Online Program

Gender-Specific Combination HIV Prevention: Baseline Results from the MP3 Youth Pilot Study

Sunday, November 1, 2015

Ann Kurth, PhD, NYUCN Global, New York University College of Nursing, New York, NY
Jasmine Buttolph, MPH, New York University, New York, NY
Irene Inwani, MD, MPH, University of Nairobi, University of Nairobi, Nairobi, Kenya
Kawango Agot, PhD, MPH, Impact Research and Development Organization, Kisumu, Kenya
Charles M Cleland, PhD, NYU College of Nursing, New York University, New York City, NY
Ruth Nduati, MBChB, MMed, MPH, Department of Pediatrics & Child Health, University of Nairobi, Nairobi, Kenya
James Kiarie, MBChB, MMed, MPH, Department of Obstetrics and Gynaecology, University of Nairobi, Nairobi, Kenya
Eunice Omanga, PhD, Impact Research and Development Organization, Kisumu, Kenya
Background: Female and male youth (ages 15-24) in sub-Saharan Africa are disproportionately at risk of contracting HIV compared to adults. The MP3 Youth pilot study in Kenya delivers a combination HIV prevention package of evidence-based, gender-specific primary prevention interventions in mobile-health settings. We report baseline results.   

Methods:  The MP3 Youth package includes effective combination HIV prevention interventions for female and male youth, identified through focus groups, systematic review, and modeling. All youth: HIV Counseling and Testing, condoms and facilitated linkage to care for HIV+; For males: medical male circumcision (MMC); For females: contraception/family planning, Pre-Exposure Prophylaxis (PrEP) for HIV negative out-of-school females, and conditional cash transfer (CCT) for those in-school. The study evaluates coverage, uptake, intervention acceptability, and feasibility.

Results: In the first four of ten planned mobile health events, we enrolled 294 participants; 57% female, mean age 19 years. Eighty-four percent reported sexual activity; 15 years was the mean age of coitarche (range: 5-22yrs). Twenty of 30 HIV infections were new diagnoses (F=23; M=7). Thirty-percent were eligible for ART initiation and facilitated referrals were completed. All were enrolled in a longitudinal SMS-cohort. MMC uptake was low. Only 3 of 26 eligible males chose MMC. To date, approximately 46% of females participants may be eligible for CCT and 9% may be eligible for PrEP.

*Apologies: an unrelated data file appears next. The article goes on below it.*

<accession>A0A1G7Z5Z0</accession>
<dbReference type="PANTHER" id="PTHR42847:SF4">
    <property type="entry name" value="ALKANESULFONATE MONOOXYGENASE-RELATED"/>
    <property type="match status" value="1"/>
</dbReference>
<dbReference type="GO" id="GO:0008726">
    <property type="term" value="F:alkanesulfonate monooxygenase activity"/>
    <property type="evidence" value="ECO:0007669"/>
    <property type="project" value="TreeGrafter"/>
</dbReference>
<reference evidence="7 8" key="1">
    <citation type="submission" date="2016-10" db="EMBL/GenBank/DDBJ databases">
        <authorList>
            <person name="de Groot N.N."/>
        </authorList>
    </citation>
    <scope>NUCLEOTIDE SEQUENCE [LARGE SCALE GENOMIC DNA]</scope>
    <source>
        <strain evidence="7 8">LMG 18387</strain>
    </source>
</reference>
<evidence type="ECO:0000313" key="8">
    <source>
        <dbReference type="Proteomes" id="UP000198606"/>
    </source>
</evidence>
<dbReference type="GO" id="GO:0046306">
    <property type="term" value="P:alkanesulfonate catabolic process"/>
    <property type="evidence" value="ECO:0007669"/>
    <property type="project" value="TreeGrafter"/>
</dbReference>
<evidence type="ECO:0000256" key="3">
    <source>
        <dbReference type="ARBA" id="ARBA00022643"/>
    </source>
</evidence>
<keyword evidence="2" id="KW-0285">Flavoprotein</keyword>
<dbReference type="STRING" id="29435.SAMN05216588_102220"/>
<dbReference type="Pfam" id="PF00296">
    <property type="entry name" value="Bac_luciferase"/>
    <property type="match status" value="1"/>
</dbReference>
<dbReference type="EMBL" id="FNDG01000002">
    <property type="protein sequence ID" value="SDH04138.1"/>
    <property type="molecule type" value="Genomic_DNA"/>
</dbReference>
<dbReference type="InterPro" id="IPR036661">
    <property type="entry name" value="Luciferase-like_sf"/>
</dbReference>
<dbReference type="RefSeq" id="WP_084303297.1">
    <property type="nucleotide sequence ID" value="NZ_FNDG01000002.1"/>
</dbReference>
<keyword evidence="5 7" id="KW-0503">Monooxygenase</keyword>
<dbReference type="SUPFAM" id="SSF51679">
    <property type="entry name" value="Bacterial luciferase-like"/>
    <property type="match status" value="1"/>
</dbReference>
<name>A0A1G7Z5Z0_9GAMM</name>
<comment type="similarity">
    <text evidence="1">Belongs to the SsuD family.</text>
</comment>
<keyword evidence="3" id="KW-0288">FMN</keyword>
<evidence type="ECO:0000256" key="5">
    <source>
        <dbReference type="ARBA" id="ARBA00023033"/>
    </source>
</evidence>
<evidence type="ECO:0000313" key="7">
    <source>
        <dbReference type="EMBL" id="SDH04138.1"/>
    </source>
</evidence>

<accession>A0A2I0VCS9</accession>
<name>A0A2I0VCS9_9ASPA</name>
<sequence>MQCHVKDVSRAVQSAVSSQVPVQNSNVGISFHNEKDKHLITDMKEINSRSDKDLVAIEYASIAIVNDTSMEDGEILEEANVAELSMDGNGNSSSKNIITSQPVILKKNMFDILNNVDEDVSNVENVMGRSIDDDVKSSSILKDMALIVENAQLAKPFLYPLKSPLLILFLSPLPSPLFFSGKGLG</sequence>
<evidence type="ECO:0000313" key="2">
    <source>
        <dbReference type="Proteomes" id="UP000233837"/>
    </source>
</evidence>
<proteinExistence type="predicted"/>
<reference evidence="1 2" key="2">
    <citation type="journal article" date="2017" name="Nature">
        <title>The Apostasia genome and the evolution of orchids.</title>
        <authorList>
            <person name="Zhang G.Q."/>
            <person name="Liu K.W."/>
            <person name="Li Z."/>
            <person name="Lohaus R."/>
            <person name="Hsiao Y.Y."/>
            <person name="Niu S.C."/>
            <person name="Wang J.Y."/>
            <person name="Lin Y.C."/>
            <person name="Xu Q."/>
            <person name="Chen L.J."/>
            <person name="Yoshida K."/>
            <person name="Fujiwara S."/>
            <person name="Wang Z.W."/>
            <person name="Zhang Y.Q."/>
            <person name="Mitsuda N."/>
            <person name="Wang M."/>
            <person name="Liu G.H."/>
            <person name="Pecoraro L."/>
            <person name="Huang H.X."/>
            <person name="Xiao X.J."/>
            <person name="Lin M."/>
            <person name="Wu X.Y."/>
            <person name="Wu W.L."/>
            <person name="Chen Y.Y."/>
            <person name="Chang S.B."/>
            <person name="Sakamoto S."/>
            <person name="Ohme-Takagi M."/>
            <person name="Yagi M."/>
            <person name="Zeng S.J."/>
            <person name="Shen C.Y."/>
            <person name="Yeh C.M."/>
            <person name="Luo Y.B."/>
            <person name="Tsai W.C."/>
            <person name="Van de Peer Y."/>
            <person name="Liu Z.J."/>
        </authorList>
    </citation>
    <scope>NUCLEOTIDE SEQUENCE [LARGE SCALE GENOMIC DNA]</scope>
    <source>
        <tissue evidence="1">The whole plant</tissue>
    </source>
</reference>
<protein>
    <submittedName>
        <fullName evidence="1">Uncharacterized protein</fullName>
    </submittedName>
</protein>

Conclusion:  Mobile events are an acceptable/feasible strategy for offering combination HIV prevention interventions to male and female youth. Mobile integrated HIV services can effectively identify previously undiagnosed HIV positive youth and link them to care.

Learning Areas:

Administer health education strategies, interventions and programs
Clinical medicine applied in public health
Implementation of health education strategies, interventions and programs
Public health or related nursing
Public health or related research

Learning Objectives:
Assess uptake of combination HIV prevention services among youth in rural western Kenya. Describe sexual and behavioral characteristics of high risk youth in sub-saharan Africa. Identify the challenges to identifying and enrolling females in a biomedical prevention intervention: Pre-Exposure Prophylaxis – Truvada for HIV prevention. Identify the challenges to administering a conditional cash transfer to in-school girls in rural sub-saharan Africa. Evaluate uptake of medical male circumcision in a mobile health setting. Compare gendered HIV prevalence and risk factors. Identify the proportion of youth newly diagnosed with HIV and their mean CD4 and Viral Load and understand the implications for care and treatment.

Keyword(s): HIV/AIDS, Youth

Presenting author's disclosure statement:

Qualified on the content I am responsible for because: I am a global health professional with more than 10 years of experience in research, analysis, project implementation, and impactful dissemination. I have served as a peace corps volunteer, worked in non-profits, university, state government, and currently work in federal government evaluating PEPFAR.
Any relevant financial relationships? No

I agree to comply with the American Public Health Association Conflict of Interest and Commercial Support Guidelines, and to disclose to the participants any off-label or experimental uses of a commercial product or service discussed in my presentation.